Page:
Who knew?

Thanks to a new report from the Chicago Public Schools inspector general, we now know that the district’s code of ethics is tougher on local school council members than the bigwigs on the school board.

We can’t fathom why an ethics policy would prohibit a parent or community member or teacher — but not a well-connected CPS board member — from having a financial interest in companies that do business with the district.

That policy violates state law, and it has to be changed.

EDITORIAL

If it is not, it’s just a matter of time before we read about yet another multimillion-dollar contract scandal like the one outlined in the confidential IG report.

The details of the IG’s findings, obtained by Sun-Times reporter Lauren FitzPatrick, are pretty much what you’d expect, complete with fancy steakhouse dinners and rigged bids. Disgraced former CEO Barbara Byrd-Bennett and her aides feasted on $8,000 worth of steak dinners, with the tab picked up by an online math tutoring company linked to one-time board member Deborah Quazzo. Byrd-Bennett and her chief of staff then rigged the competitive bidding, tailoring its request-for-proposals to services the tutoring company linked to Quazzo could provide. The firm won a $6 million contract.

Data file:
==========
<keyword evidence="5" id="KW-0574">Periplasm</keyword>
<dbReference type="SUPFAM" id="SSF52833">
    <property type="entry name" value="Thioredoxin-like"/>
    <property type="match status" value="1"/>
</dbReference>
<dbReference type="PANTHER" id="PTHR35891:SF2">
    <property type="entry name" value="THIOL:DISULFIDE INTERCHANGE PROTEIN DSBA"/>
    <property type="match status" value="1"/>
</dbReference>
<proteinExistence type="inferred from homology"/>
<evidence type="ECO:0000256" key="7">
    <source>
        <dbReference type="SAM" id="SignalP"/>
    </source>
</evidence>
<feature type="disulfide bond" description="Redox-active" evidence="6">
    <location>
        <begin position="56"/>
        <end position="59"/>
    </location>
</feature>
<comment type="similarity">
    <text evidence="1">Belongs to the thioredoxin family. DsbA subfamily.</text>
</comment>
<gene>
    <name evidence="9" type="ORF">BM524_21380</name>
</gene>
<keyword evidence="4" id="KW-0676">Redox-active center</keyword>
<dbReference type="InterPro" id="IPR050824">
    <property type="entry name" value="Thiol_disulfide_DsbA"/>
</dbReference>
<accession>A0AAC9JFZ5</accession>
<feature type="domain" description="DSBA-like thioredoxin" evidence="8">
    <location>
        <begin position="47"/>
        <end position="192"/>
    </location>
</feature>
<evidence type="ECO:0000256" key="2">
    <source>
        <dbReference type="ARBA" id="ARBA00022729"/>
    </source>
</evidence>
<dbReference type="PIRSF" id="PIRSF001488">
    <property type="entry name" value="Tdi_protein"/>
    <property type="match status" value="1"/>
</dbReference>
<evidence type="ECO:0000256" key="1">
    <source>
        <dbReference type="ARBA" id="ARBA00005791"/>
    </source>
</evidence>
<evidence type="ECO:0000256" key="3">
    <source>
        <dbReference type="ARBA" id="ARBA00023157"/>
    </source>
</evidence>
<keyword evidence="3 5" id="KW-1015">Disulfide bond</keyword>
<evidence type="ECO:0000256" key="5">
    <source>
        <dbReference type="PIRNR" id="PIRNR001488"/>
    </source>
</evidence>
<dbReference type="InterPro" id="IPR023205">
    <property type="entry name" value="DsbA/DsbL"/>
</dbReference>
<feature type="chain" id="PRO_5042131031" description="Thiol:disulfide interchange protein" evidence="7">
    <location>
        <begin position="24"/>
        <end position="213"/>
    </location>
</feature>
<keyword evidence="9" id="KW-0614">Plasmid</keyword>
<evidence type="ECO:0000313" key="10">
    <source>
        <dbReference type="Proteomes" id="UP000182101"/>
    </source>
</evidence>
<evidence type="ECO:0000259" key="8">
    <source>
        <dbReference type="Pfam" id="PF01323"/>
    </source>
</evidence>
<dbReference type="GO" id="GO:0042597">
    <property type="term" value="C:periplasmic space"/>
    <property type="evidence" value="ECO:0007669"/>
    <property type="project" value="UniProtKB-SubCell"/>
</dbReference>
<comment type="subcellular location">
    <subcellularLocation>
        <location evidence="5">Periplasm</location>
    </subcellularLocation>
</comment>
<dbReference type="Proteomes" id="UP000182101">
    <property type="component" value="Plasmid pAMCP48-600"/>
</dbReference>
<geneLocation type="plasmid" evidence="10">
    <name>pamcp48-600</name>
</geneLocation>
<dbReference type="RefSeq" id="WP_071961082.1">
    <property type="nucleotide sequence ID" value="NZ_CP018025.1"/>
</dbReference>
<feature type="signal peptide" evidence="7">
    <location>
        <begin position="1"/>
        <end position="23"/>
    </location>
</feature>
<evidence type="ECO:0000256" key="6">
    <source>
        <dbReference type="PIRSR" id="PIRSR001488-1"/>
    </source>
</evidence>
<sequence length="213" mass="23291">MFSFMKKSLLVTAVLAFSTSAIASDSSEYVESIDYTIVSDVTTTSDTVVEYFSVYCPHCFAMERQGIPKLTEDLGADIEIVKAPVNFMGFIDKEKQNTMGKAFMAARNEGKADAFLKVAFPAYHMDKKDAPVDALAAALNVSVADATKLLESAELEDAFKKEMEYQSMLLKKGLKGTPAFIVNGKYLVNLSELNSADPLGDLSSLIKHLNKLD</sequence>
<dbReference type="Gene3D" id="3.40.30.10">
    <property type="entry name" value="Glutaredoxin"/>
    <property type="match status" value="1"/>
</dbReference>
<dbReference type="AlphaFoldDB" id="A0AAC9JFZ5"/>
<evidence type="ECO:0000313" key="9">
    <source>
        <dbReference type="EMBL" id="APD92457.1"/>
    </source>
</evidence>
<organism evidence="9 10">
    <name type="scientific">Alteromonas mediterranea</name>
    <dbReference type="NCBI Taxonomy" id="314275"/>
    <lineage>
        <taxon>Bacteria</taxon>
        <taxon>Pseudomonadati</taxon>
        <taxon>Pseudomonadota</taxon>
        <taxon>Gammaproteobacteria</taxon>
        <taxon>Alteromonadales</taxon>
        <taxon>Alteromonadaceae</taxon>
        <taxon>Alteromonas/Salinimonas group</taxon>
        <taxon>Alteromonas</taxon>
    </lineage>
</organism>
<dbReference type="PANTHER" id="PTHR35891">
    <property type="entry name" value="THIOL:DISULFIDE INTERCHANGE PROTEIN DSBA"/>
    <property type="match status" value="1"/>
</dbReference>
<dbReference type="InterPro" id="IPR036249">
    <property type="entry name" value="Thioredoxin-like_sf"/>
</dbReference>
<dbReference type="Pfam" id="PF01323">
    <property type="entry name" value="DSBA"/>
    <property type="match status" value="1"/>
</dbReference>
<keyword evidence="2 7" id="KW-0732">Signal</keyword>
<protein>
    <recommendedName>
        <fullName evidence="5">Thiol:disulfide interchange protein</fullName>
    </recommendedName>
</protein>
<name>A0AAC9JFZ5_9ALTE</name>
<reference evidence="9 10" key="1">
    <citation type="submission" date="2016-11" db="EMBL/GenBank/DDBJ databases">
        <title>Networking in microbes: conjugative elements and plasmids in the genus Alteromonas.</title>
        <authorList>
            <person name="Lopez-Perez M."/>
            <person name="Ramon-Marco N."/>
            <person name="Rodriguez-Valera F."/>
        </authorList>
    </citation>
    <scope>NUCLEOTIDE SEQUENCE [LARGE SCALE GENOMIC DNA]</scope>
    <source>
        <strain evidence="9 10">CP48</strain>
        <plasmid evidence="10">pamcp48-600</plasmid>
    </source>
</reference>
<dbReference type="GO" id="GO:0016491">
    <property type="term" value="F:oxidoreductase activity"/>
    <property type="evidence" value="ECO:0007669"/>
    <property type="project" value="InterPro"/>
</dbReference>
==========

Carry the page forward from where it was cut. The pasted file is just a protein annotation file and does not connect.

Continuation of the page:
Quazzo later denied that she had “talked up” the company to get CPS business, only to backtrack when the IG showed her emails to prove it. That’s what happens when a person is linked to multiple companies that tripled their business with the district while she sits on the board, as a 2015 Sun-Times investigation found. At some point, that individual is going to get tripped up.

The moral of the story is simple: Stop it.

CPS must follow through on its promise to toughen its ethics policy. It’s not enough to disclose financial interests and recuse yourself from voting on related matters, which Quazzo did. Board members must divest themselves completely of any interest in companies that do business with the district.

Either that, or resign. Put children, not your wallet, first.

Since this latest scandal, activists have renewed their call for an elected city school board. But simply changing how members are selected won’t guarantee integrity. A tough ethics policy is critical.

Everybody should be buying their own pricey steaks.

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